The banking meltdown put the Fed in a bind | CNN Business

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With the Federal Reserve’s next interest rate decision just days away, U.S. policymakers are sitting between a rock and a hard place.

Recent Destruction of banking sectorpowered in part by Silicon Valley Bank Falling Under the weight of high interest rates, some economists and analysts have been forced to call for a Ban on increase in rates Until the industry fixes itself.

At the same time, inflation is well above the central bank’s 2 percent target, economic data continue to show. Labor market strength And The elasticity of consumer spendingand Fed officials have. Indicated They intend to aggressively tighten monetary policy until inflation eases.

“The backdrop of high inflation means this. [the Fed] is in a more fragile position than it has been in the past 40 years,” EY chief economist Gregory Daku wrote in a note Thursday. In past years, the Fed has eased policy without worrying about price stability, he said. was able to respond “unwaveringly” to financial risks. But today’s situation is “very different with still very high inflation.”

So what should policymakers do at their March 21-22 meeting?

Fame Game: The question isn’t about what the Fed should do, it’s about what the Fed will do, Daco said. “And Inheritance Could be the defining factor,” he added.[Federal Reserve Chair Jerome Powell] And most policymakers don’t want their legacy to fail to bring inflation down to the 2 percent target.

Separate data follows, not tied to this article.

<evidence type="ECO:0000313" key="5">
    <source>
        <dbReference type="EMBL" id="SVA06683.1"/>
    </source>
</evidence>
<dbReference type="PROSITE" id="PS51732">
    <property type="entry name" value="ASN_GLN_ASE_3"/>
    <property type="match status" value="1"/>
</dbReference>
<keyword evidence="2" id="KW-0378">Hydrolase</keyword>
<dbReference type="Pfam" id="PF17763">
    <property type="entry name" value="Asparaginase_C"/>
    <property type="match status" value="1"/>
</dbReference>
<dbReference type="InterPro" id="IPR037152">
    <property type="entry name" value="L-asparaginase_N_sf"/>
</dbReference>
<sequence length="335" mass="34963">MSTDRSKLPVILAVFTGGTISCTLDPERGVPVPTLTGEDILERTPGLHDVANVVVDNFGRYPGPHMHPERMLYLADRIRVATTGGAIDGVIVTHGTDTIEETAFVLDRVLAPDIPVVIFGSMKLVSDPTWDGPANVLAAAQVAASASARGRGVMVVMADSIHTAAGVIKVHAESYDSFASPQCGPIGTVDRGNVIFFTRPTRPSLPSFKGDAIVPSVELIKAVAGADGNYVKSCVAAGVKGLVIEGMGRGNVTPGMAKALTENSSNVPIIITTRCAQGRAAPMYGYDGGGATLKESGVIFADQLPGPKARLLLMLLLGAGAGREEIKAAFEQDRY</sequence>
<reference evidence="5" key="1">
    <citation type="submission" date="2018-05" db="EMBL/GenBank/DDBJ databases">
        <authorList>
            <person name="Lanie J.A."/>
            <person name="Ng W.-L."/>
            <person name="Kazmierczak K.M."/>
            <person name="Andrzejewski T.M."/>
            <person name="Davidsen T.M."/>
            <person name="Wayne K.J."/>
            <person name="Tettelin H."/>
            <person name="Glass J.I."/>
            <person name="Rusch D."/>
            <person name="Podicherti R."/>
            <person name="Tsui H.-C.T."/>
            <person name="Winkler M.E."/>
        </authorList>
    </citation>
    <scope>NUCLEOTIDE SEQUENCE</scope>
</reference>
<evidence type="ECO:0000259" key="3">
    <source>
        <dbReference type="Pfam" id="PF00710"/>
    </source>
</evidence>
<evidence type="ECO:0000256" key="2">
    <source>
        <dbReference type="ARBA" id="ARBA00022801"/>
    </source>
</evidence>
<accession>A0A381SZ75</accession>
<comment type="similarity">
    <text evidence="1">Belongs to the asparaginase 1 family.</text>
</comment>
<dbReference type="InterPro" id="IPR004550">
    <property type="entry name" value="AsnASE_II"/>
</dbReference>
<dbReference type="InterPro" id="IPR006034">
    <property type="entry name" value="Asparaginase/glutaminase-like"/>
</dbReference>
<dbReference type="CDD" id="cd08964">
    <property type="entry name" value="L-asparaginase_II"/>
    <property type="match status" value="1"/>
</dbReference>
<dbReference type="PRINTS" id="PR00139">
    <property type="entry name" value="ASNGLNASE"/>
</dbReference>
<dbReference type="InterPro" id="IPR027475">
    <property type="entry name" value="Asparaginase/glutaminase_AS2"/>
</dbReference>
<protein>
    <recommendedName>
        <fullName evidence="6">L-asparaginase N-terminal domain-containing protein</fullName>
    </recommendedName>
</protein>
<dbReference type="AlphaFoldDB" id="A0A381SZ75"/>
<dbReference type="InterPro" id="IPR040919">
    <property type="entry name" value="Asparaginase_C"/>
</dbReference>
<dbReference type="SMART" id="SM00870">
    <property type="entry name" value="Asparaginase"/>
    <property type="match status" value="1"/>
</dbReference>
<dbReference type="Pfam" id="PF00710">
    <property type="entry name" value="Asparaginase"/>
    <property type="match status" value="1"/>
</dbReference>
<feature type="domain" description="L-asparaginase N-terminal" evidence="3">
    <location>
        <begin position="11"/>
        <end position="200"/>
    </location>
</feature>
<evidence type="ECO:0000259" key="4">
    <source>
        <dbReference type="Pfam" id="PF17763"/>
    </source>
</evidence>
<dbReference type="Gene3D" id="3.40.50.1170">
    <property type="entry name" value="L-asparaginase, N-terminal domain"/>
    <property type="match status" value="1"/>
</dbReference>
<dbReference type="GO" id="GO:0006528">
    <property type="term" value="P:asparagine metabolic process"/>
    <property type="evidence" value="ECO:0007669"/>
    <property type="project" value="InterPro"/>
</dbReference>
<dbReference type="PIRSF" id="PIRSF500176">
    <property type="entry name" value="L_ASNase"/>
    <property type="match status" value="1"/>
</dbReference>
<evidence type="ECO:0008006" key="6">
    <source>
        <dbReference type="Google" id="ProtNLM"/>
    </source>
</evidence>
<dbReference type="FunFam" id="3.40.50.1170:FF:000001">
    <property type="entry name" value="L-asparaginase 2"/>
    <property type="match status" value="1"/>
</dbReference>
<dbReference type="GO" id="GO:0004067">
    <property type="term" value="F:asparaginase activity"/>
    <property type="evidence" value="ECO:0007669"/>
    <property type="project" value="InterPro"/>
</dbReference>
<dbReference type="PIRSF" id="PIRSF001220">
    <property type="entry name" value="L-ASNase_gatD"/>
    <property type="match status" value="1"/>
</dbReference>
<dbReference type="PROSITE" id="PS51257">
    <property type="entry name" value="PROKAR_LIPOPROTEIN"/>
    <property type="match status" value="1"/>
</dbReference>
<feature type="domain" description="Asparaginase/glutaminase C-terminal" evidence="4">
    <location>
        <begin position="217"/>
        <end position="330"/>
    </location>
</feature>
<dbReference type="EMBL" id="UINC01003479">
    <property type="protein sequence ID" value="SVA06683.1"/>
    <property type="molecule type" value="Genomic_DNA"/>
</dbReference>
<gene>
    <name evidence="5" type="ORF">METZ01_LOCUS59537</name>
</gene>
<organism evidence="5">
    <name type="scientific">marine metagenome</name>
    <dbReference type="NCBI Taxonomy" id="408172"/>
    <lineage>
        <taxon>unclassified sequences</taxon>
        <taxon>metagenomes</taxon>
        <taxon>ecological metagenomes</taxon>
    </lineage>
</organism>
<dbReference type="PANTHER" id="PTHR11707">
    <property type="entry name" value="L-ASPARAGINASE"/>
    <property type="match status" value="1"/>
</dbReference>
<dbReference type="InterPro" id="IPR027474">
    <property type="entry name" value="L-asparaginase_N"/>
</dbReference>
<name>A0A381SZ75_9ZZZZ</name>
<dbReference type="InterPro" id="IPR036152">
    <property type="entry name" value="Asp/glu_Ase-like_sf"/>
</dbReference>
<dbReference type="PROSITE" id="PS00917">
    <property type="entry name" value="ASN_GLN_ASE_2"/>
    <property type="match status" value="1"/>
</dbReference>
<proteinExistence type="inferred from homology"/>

This was the view. European Central Bank On Thursday, President Christine Lagarde announced an aggressive half-point interest rate hike just hours after Credit Suisse accepted a $53.7 billion loan.

Lagarde chose to portray the rate hike as a sign that the financial system is strong. He told reporters on Thursday that the central bank has the tools in place if it needs to respond to a liquidity crisis “but that’s not what we’re seeing.”

Lagarde emphasized that European banks are much more resilient than before the global financial crisis, with strong capital and liquidity positions, and no concentration of exposure to Credit Suisse.

Most large banks have some level of financial relationship or relationship with other banks, either because they have made loans to, invested in, or have other financial agreements with those banks. But in the case of Credit Suisse, which has been A slow-moving car wreck over the years, Many large institutions have already distanced themselves.

The ECB’s stance opens the door for a big hike from the Fed next week.

“Implications [of the ECB hike on] The Fed meeting next week suggests the Fed will raise rates. [a quarter point] based on future prospects, but it will make it clear that the stability of the banking system remains strong,” said Quincy Crosby, chief global strategist at LPL Financial.

Dual Track Approach: The Fed will likely borrow another tactic from the ECB: carefully separating its inflation-fighting campaign from its work to contain financial system woes.

By implementing this dual-track approach, “the Fed will continue to gradually tighten monetary policy while closely monitoring financial market developments,” Daco said.

Under the plan, Powell will use his press conference on Wednesday to emphasize the separation between monetary policy and the Fed’s work to reduce the risk of catastrophic failures in the financial world.